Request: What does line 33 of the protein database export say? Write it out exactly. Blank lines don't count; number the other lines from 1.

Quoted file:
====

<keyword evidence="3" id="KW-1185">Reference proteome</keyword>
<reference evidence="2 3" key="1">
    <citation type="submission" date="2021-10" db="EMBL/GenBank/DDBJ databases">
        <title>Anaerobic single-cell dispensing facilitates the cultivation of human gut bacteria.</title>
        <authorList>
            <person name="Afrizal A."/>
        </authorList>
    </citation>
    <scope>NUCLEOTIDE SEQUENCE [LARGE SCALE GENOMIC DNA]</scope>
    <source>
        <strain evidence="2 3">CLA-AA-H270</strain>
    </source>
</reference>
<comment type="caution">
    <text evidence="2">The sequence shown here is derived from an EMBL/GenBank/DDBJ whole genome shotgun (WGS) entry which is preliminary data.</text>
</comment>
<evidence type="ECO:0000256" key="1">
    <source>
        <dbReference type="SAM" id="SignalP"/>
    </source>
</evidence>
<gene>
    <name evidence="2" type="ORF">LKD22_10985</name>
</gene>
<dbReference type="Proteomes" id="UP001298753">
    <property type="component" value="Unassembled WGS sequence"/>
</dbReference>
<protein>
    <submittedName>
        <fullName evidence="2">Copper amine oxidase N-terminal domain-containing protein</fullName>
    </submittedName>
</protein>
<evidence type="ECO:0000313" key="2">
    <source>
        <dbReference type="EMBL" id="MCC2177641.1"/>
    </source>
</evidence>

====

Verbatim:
<evidence type="ECO:0000313" key="2">